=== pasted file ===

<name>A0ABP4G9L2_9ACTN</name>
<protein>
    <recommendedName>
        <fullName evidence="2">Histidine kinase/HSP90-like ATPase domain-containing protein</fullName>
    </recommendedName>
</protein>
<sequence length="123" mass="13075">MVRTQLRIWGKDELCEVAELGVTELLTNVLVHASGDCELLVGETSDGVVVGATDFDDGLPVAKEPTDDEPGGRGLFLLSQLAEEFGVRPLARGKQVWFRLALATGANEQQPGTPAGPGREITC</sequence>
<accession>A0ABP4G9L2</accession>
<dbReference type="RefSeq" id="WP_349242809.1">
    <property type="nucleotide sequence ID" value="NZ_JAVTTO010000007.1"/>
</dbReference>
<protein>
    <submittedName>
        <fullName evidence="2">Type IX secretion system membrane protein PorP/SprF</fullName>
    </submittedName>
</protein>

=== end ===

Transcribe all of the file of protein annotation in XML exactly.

<name>A0ABP4G9L2_9ACTN</name>
<protein>
    <recommendedName>
        <fullName evidence="2">Histidine kinase/HSP90-like ATPase domain-containing protein</fullName>
    </recommendedName>
</protein>
<sequence length="123" mass="13075">MVRTQLRIWGKDELCEVAELGVTELLTNVLVHASGDCELLVGETSDGVVVGATDFDDGLPVAKEPTDDEPGGRGLFLLSQLAEEFGVRPLARGKQVWFRLALATGANEQQPGTPAGPGREITC</sequence>
<accession>A0ABP4G9L2</accession>
<dbReference type="RefSeq" id="WP_349242809.1">
    <property type="nucleotide sequence ID" value="NZ_JAVTTO010000007.1"/>
</dbReference>
<protein>
    <submittedName>
        <fullName evidence="2">Type IX secretion system membrane protein PorP/SprF</fullName>
    </submittedName>
</protein>